That fucking blanket

#sb4mh, Anecdotal, mental health , , , , , , , , , , , , , ,

Having a mental illness is often a lonely feeling. In my experience, depression, anxiety and PTSD, whether separately, or some magical bullshit combines them together into a cocktail of distinct and almost comforting isolation. I struggle with this because I find it effortless to melt into that loneliness and isolation as it is easier and more familiar. Like wrapping yourself up in a warm cashmere blanket that just happens to smell of shit. You eventually don’t notice the smell and if you do, it is because you took it off for a while and smelled fresh air. Putting it back on, the smell is abrasive and noxious, but you know exactly how it is going to make you feel. You know if you just stop taking it off, you probably won’t have to notice it again. I find it is much easier to endure than fight to make a change. Depression has taught me that. It is a lying fuck most of the time, but that one is at least true. It is easier to lay down and avoid life and conflict.

It is fucking hard to change things. It is constant work. If you’ve ever stopped smoking, that is what I relate it to, but I have been berating myself much longer than the 20 years I smoked cigarettes, before we gave it up a few years ago. I had to take it one minute at a time some days. My inner dialogue battling back and forth like the cartoon angel and devil in each ear, sometimes both encouraging me to just go ahead and smoke a damn cigarette and I would feel better. Talk about self-sabotaging cycles. I have to call myself out everytime I get that urge to hate, then punish myself. It is just a habit now, like a muscle memory. There is no evidence that says my reasoning for being a monster is the truth, but it has been the truth I have been living my entire life. It doesn’t just go away because I am aware of it. It takes time, and healing and kindness and patience and all of that shit that we all sigh when we hear. It’s work. There is no instant gratification in treating trauma or mental illness, and I think that may be my biggest obstacle.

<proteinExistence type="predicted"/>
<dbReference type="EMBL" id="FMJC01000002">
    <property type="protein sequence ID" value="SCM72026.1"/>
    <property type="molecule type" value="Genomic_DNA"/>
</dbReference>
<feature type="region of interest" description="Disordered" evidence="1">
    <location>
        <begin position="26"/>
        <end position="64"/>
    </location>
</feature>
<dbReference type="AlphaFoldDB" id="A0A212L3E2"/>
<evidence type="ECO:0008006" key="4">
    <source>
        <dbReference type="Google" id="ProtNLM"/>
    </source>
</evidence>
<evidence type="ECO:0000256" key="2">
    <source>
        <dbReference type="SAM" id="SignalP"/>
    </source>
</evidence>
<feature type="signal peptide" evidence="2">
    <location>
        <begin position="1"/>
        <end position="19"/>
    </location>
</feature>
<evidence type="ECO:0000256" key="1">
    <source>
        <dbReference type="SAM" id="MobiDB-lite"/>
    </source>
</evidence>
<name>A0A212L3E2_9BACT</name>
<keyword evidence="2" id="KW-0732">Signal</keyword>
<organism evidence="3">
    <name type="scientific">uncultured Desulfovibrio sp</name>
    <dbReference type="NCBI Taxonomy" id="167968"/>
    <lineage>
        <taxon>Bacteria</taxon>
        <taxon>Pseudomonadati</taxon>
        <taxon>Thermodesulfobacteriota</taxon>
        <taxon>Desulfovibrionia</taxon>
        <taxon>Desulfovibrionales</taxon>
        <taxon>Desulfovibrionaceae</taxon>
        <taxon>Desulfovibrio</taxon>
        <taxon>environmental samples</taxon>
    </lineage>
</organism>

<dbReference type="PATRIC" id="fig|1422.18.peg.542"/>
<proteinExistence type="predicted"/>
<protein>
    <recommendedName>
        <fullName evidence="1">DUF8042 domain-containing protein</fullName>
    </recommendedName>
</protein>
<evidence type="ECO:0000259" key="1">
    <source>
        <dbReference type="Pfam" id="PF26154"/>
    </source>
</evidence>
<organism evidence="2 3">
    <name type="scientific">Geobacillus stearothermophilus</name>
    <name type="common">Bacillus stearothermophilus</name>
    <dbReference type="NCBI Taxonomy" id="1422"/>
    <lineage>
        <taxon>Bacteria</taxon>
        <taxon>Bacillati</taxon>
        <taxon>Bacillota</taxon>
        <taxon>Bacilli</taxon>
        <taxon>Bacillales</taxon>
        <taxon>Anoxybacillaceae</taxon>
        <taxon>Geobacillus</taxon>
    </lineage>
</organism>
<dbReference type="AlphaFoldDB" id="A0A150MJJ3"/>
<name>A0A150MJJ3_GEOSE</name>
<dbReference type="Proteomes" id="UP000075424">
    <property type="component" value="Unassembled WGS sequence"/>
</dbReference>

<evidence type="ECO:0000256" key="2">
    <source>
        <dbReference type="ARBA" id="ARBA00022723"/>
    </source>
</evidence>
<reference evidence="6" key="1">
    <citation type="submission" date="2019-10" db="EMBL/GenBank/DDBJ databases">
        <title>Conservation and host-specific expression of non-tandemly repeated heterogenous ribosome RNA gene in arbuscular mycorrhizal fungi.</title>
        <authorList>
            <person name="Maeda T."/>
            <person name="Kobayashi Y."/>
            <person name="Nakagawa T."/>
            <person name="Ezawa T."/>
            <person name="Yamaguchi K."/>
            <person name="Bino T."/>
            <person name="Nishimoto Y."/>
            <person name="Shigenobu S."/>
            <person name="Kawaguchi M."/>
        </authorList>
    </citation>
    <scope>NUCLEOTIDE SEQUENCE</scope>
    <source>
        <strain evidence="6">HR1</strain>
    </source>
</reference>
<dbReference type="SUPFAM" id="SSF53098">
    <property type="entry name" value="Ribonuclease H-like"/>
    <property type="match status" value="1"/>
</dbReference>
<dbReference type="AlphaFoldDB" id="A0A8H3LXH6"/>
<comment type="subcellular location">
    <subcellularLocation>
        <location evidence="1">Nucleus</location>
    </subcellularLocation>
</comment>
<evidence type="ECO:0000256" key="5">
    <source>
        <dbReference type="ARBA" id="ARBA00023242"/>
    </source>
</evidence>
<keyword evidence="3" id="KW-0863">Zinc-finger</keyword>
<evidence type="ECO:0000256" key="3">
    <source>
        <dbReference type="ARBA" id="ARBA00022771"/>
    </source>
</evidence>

Constantly battling yourself in your own head that happens to be full of static and war that feels epic in proportion gets exhausting. Some days it doesn’t leave much space for anything else and it’s difficult to realize that battle is entirely in my head. That things right now, on Earth, in this present moment aren’t so bad, but it can be hard to remember that I can actually take that disgusting, filthy, glorious comforting blanket off. I’ve learned I treat the blanket as an article of defense. I guess I have been always been quietly telling myself that if I am already covered in shit, I am already punished. I hold myself down so no one else can. It is pretty flawed logic, but sometimes it takes some time to realize that. Then once you realize it, you have to address it. Which is it’s own bag of worms. Then you have to make the effort to not do what hasn’t worked for you in the past. Behavior being the one part of the triangle you can control (the other two being thoughts and feelings), so it is where I have to focus.

I find myself slipping into self-defeating behaviours when I am struggling. I turn inward and get lost in my head, even though I am well aware that is not going to help things, in fact it is the path to that fucking blanket I wish I could just set on fire sometimes. Though if I am being honest with myself other times I would probably defend it from the fire, to my own detriment, so terrified of what could be if I no longer had it to rely on.

Today, instead of reaching for that enticing blanket I am writing this. I am venting, processing, feeling and sharing my struggle in the hopes that someone else might take comfort in knowing a lot of us do and it is totally okay. Just because I feel worthless and ashamed today doesn’t make it true. Just because my feelings aren’t understood doesn’t make them any less valid. Just because I want to hate myself because it is what I know, I don’t have to. I am trusting that it will pass, even if I am not entirely convinced.

 

 

 

 

 

6 thoughts on “That fucking blanket

  1. Bless you! My experiences are different, and I’m coming to realise and accept that anxiety is my main stumbling block, but I really related to your blanket analogy. These conversations are so important, thank you for adding your voice into the mix x

    1. I struggle with anxiety too, but my therapist seems to think it’s just a symptom of the depression and PTSD. It’s all a mess isn’t it? Thank you for your kind words ❤️

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